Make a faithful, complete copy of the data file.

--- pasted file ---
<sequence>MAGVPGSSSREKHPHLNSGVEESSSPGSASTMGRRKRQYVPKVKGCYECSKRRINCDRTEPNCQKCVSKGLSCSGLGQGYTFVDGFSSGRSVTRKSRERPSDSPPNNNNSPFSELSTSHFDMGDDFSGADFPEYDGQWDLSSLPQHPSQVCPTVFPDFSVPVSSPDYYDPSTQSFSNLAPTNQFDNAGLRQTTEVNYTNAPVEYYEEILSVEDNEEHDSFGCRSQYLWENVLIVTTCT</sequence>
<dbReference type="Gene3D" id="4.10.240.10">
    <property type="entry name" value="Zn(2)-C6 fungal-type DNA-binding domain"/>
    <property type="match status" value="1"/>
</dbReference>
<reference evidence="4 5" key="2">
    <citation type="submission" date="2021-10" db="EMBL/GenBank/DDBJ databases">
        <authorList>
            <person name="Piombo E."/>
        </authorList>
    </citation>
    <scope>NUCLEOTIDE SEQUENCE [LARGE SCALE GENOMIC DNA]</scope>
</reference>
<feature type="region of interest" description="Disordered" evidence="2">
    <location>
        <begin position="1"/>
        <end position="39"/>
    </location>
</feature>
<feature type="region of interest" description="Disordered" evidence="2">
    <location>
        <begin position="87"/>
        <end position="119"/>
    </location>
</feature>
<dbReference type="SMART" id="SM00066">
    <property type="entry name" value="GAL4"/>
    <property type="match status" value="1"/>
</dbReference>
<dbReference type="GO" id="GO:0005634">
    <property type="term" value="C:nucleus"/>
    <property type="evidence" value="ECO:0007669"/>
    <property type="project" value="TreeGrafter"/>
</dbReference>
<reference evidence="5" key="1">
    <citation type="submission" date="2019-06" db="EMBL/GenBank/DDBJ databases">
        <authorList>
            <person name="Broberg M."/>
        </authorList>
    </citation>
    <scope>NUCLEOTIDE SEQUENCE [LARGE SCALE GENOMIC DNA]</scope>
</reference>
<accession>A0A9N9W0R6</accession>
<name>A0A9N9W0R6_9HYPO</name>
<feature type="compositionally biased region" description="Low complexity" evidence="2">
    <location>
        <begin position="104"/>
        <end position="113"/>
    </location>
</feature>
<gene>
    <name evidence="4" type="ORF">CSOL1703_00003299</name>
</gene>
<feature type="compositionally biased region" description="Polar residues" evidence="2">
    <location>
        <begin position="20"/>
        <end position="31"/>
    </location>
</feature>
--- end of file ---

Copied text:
<sequence>MAGVPGSSSREKHPHLNSGVEESSSPGSASTMGRRKRQYVPKVKGCYECSKRRINCDRTEPNCQKCVSKGLSCSGLGQGYTFVDGFSSGRSVTRKSRERPSDSPPNNNNSPFSELSTSHFDMGDDFSGADFPEYDGQWDLSSLPQHPSQVCPTVFPDFSVPVSSPDYYDPSTQSFSNLAPTNQFDNAGLRQTTEVNYTNAPVEYYEEILSVEDNEEHDSFGCRSQYLWENVLIVTTCT</sequence>
<dbReference type="Gene3D" id="4.10.240.10">
    <property type="entry name" value="Zn(2)-C6 fungal-type DNA-binding domain"/>
    <property type="match status" value="1"/>
</dbReference>
<reference evidence="4 5" key="2">
    <citation type="submission" date="2021-10" db="EMBL/GenBank/DDBJ databases">
        <authorList>
            <person name="Piombo E."/>
        </authorList>
    </citation>
    <scope>NUCLEOTIDE SEQUENCE [LARGE SCALE GENOMIC DNA]</scope>
</reference>
<feature type="region of interest" description="Disordered" evidence="2">
    <location>
        <begin position="1"/>
        <end position="39"/>
    </location>
</feature>
<feature type="region of interest" description="Disordered" evidence="2">
    <location>
        <begin position="87"/>
        <end position="119"/>
    </location>
</feature>
<dbReference type="SMART" id="SM00066">
    <property type="entry name" value="GAL4"/>
    <property type="match status" value="1"/>
</dbReference>
<dbReference type="GO" id="GO:0005634">
    <property type="term" value="C:nucleus"/>
    <property type="evidence" value="ECO:0007669"/>
    <property type="project" value="TreeGrafter"/>
</dbReference>
<reference evidence="5" key="1">
    <citation type="submission" date="2019-06" db="EMBL/GenBank/DDBJ databases">
        <authorList>
            <person name="Broberg M."/>
        </authorList>
    </citation>
    <scope>NUCLEOTIDE SEQUENCE [LARGE SCALE GENOMIC DNA]</scope>
</reference>
<accession>A0A9N9W0R6</accession>
<name>A0A9N9W0R6_9HYPO</name>
<feature type="compositionally biased region" description="Low complexity" evidence="2">
    <location>
        <begin position="104"/>
        <end position="113"/>
    </location>
</feature>
<gene>
    <name evidence="4" type="ORF">CSOL1703_00003299</name>
</gene>
<feature type="compositionally biased region" description="Polar residues" evidence="2">
    <location>
        <begin position="20"/>
        <end position="31"/>
    </location>
</feature>